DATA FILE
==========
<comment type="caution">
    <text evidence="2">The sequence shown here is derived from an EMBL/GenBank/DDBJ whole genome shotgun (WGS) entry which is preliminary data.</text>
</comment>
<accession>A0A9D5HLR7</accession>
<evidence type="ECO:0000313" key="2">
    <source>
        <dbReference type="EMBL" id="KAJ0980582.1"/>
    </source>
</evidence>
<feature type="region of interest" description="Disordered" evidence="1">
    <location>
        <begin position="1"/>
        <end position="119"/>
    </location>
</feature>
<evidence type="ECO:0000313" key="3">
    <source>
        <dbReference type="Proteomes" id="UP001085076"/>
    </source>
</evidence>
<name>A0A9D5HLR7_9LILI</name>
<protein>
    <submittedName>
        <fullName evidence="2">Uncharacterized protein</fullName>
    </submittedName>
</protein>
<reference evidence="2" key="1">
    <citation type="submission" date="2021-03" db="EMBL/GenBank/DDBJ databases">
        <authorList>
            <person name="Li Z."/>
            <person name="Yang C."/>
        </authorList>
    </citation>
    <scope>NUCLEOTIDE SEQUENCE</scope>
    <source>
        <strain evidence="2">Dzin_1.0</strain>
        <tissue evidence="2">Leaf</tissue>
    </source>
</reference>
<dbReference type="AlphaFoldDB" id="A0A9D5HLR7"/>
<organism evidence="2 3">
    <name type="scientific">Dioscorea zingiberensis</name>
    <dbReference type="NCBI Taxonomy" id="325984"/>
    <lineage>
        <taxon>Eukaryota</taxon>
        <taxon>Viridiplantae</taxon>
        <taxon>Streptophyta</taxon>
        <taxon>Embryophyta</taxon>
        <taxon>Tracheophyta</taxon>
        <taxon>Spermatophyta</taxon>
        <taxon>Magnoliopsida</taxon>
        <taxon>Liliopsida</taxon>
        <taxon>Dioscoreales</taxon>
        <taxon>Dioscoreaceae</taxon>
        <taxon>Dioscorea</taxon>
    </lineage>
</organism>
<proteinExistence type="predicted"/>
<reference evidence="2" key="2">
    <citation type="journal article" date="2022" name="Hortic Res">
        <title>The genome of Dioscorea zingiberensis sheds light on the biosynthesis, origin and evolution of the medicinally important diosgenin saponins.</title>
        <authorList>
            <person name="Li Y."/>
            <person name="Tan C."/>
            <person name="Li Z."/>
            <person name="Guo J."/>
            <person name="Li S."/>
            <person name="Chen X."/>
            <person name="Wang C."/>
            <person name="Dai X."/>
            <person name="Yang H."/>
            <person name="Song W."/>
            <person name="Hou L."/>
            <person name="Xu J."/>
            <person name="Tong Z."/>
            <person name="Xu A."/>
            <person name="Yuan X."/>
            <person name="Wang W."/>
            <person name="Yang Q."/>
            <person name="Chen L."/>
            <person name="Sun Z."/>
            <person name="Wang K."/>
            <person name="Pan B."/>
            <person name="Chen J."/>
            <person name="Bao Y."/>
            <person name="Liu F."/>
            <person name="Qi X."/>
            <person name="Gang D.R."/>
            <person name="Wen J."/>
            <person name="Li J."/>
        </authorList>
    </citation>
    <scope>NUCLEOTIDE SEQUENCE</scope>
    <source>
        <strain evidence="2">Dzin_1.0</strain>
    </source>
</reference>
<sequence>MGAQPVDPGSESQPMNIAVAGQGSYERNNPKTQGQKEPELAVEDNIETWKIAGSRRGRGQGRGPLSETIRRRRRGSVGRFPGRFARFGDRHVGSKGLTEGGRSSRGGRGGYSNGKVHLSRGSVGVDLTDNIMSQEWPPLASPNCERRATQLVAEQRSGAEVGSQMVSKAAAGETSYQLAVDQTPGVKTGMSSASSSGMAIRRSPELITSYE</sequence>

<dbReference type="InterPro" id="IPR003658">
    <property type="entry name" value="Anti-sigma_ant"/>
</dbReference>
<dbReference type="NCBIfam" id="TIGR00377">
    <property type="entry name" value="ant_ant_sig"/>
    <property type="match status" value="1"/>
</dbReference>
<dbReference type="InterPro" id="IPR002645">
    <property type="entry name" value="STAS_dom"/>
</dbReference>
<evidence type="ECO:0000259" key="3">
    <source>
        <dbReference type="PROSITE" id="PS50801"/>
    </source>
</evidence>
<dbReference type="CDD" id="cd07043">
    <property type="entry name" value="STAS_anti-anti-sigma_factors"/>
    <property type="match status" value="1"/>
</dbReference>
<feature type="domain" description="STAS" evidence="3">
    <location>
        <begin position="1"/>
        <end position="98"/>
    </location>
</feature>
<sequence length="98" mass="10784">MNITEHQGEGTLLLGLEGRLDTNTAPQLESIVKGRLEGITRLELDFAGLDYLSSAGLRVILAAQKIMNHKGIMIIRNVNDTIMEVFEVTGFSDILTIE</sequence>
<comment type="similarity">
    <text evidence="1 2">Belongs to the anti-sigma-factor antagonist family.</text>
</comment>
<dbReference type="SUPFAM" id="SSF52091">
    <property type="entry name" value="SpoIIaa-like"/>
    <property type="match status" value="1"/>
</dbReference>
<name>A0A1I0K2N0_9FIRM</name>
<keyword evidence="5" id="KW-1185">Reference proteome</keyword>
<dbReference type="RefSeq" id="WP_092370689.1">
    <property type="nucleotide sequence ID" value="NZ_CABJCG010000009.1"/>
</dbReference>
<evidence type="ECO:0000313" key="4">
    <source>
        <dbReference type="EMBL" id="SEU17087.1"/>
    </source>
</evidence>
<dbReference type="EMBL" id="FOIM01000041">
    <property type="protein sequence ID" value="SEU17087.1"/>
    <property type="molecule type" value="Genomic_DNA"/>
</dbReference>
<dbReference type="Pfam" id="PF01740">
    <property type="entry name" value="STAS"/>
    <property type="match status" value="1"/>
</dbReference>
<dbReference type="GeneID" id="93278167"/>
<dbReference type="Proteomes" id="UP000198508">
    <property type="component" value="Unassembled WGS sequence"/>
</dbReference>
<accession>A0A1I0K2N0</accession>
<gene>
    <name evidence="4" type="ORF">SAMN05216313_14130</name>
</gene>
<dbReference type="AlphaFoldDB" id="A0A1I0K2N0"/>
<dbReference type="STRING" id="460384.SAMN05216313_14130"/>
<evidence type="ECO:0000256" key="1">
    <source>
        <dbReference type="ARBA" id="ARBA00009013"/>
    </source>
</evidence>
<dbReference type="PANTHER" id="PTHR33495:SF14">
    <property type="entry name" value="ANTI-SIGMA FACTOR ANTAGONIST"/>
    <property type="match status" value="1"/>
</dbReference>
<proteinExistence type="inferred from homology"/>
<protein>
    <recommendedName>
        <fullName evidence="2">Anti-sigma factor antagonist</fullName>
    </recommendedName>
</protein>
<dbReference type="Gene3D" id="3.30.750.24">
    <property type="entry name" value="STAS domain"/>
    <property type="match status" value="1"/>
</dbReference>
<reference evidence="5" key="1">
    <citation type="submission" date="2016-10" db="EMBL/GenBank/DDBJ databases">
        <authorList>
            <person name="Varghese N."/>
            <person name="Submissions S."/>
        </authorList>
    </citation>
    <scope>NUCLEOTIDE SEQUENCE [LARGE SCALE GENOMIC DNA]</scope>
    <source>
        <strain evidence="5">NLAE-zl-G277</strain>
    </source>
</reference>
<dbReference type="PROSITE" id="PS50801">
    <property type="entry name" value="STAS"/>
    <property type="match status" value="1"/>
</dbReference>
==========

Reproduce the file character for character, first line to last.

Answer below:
<comment type="caution">
    <text evidence="2">The sequence shown here is derived from an EMBL/GenBank/DDBJ whole genome shotgun (WGS) entry which is preliminary data.</text>
</comment>
<accession>A0A9D5HLR7</accession>
<evidence type="ECO:0000313" key="2">
    <source>
        <dbReference type="EMBL" id="KAJ0980582.1"/>
    </source>
</evidence>
<feature type="region of interest" description="Disordered" evidence="1">
    <location>
        <begin position="1"/>
        <end position="119"/>
    </location>
</feature>
<evidence type="ECO:0000313" key="3">
    <source>
        <dbReference type="Proteomes" id="UP001085076"/>
    </source>
</evidence>
<name>A0A9D5HLR7_9LILI</name>
<protein>
    <submittedName>
        <fullName evidence="2">Uncharacterized protein</fullName>
    </submittedName>
</protein>
<reference evidence="2" key="1">
    <citation type="submission" date="2021-03" db="EMBL/GenBank/DDBJ databases">
        <authorList>
            <person name="Li Z."/>
            <person name="Yang C."/>
        </authorList>
    </citation>
    <scope>NUCLEOTIDE SEQUENCE</scope>
    <source>
        <strain evidence="2">Dzin_1.0</strain>
        <tissue evidence="2">Leaf</tissue>
    </source>
</reference>
<dbReference type="AlphaFoldDB" id="A0A9D5HLR7"/>
<organism evidence="2 3">
    <name type="scientific">Dioscorea zingiberensis</name>
    <dbReference type="NCBI Taxonomy" id="325984"/>
    <lineage>
        <taxon>Eukaryota</taxon>
        <taxon>Viridiplantae</taxon>
        <taxon>Streptophyta</taxon>
        <taxon>Embryophyta</taxon>
        <taxon>Tracheophyta</taxon>
        <taxon>Spermatophyta</taxon>
        <taxon>Magnoliopsida</taxon>
        <taxon>Liliopsida</taxon>
        <taxon>Dioscoreales</taxon>
        <taxon>Dioscoreaceae</taxon>
        <taxon>Dioscorea</taxon>
    </lineage>
</organism>
<proteinExistence type="predicted"/>
<reference evidence="2" key="2">
    <citation type="journal article" date="2022" name="Hortic Res">
        <title>The genome of Dioscorea zingiberensis sheds light on the biosynthesis, origin and evolution of the medicinally important diosgenin saponins.</title>
        <authorList>
            <person name="Li Y."/>
            <person name="Tan C."/>
            <person name="Li Z."/>
            <person name="Guo J."/>
            <person name="Li S."/>
            <person name="Chen X."/>
            <person name="Wang C."/>
            <person name="Dai X."/>
            <person name="Yang H."/>
            <person name="Song W."/>
            <person name="Hou L."/>
            <person name="Xu J."/>
            <person name="Tong Z."/>
            <person name="Xu A."/>
            <person name="Yuan X."/>
            <person name="Wang W."/>
            <person name="Yang Q."/>
            <person name="Chen L."/>
            <person name="Sun Z."/>
            <person name="Wang K."/>
            <person name="Pan B."/>
            <person name="Chen J."/>
            <person name="Bao Y."/>
            <person name="Liu F."/>
            <person name="Qi X."/>
            <person name="Gang D.R."/>
            <person name="Wen J."/>
            <person name="Li J."/>
        </authorList>
    </citation>
    <scope>NUCLEOTIDE SEQUENCE</scope>
    <source>
        <strain evidence="2">Dzin_1.0</strain>
    </source>
</reference>
<sequence>MGAQPVDPGSESQPMNIAVAGQGSYERNNPKTQGQKEPELAVEDNIETWKIAGSRRGRGQGRGPLSETIRRRRRGSVGRFPGRFARFGDRHVGSKGLTEGGRSSRGGRGGYSNGKVHLSRGSVGVDLTDNIMSQEWPPLASPNCERRATQLVAEQRSGAEVGSQMVSKAAAGETSYQLAVDQTPGVKTGMSSASSSGMAIRRSPELITSYE</sequence>

<dbReference type="InterPro" id="IPR003658">
    <property type="entry name" value="Anti-sigma_ant"/>
</dbReference>
<dbReference type="NCBIfam" id="TIGR00377">
    <property type="entry name" value="ant_ant_sig"/>
    <property type="match status" value="1"/>
</dbReference>
<dbReference type="InterPro" id="IPR002645">
    <property type="entry name" value="STAS_dom"/>
</dbReference>
<evidence type="ECO:0000259" key="3">
    <source>
        <dbReference type="PROSITE" id="PS50801"/>
    </source>
</evidence>
<dbReference type="CDD" id="cd07043">
    <property type="entry name" value="STAS_anti-anti-sigma_factors"/>
    <property type="match status" value="1"/>
</dbReference>
<feature type="domain" description="STAS" evidence="3">
    <location>
        <begin position="1"/>
        <end position="98"/>
    </location>
</feature>
<sequence length="98" mass="10784">MNITEHQGEGTLLLGLEGRLDTNTAPQLESIVKGRLEGITRLELDFAGLDYLSSAGLRVILAAQKIMNHKGIMIIRNVNDTIMEVFEVTGFSDILTIE</sequence>
<comment type="similarity">
    <text evidence="1 2">Belongs to the anti-sigma-factor antagonist family.</text>
</comment>
<dbReference type="SUPFAM" id="SSF52091">
    <property type="entry name" value="SpoIIaa-like"/>
    <property type="match status" value="1"/>
</dbReference>
<name>A0A1I0K2N0_9FIRM</name>
<keyword evidence="5" id="KW-1185">Reference proteome</keyword>
<dbReference type="RefSeq" id="WP_092370689.1">
    <property type="nucleotide sequence ID" value="NZ_CABJCG010000009.1"/>
</dbReference>
<evidence type="ECO:0000313" key="4">
    <source>
        <dbReference type="EMBL" id="SEU17087.1"/>
    </source>
</evidence>
<dbReference type="EMBL" id="FOIM01000041">
    <property type="protein sequence ID" value="SEU17087.1"/>
    <property type="molecule type" value="Genomic_DNA"/>
</dbReference>
<dbReference type="Pfam" id="PF01740">
    <property type="entry name" value="STAS"/>
    <property type="match status" value="1"/>
</dbReference>
<dbReference type="GeneID" id="93278167"/>
<dbReference type="Proteomes" id="UP000198508">
    <property type="component" value="Unassembled WGS sequence"/>
</dbReference>
<accession>A0A1I0K2N0</accession>
<gene>
    <name evidence="4" type="ORF">SAMN05216313_14130</name>
</gene>
<dbReference type="AlphaFoldDB" id="A0A1I0K2N0"/>
<dbReference type="STRING" id="460384.SAMN05216313_14130"/>
<evidence type="ECO:0000256" key="1">
    <source>
        <dbReference type="ARBA" id="ARBA00009013"/>
    </source>
</evidence>
<dbReference type="PANTHER" id="PTHR33495:SF14">
    <property type="entry name" value="ANTI-SIGMA FACTOR ANTAGONIST"/>
    <property type="match status" value="1"/>
</dbReference>
<proteinExistence type="inferred from homology"/>
<protein>
    <recommendedName>
        <fullName evidence="2">Anti-sigma factor antagonist</fullName>
    </recommendedName>
</protein>
<dbReference type="Gene3D" id="3.30.750.24">
    <property type="entry name" value="STAS domain"/>
    <property type="match status" value="1"/>
</dbReference>
<reference evidence="5" key="1">
    <citation type="submission" date="2016-10" db="EMBL/GenBank/DDBJ databases">
        <authorList>
            <person name="Varghese N."/>
            <person name="Submissions S."/>
        </authorList>
    </citation>
    <scope>NUCLEOTIDE SEQUENCE [LARGE SCALE GENOMIC DNA]</scope>
    <source>
        <strain evidence="5">NLAE-zl-G277</strain>
    </source>
</reference>
<dbReference type="PROSITE" id="PS50801">
    <property type="entry name" value="STAS"/>
    <property type="match status" value="1"/>
</dbReference>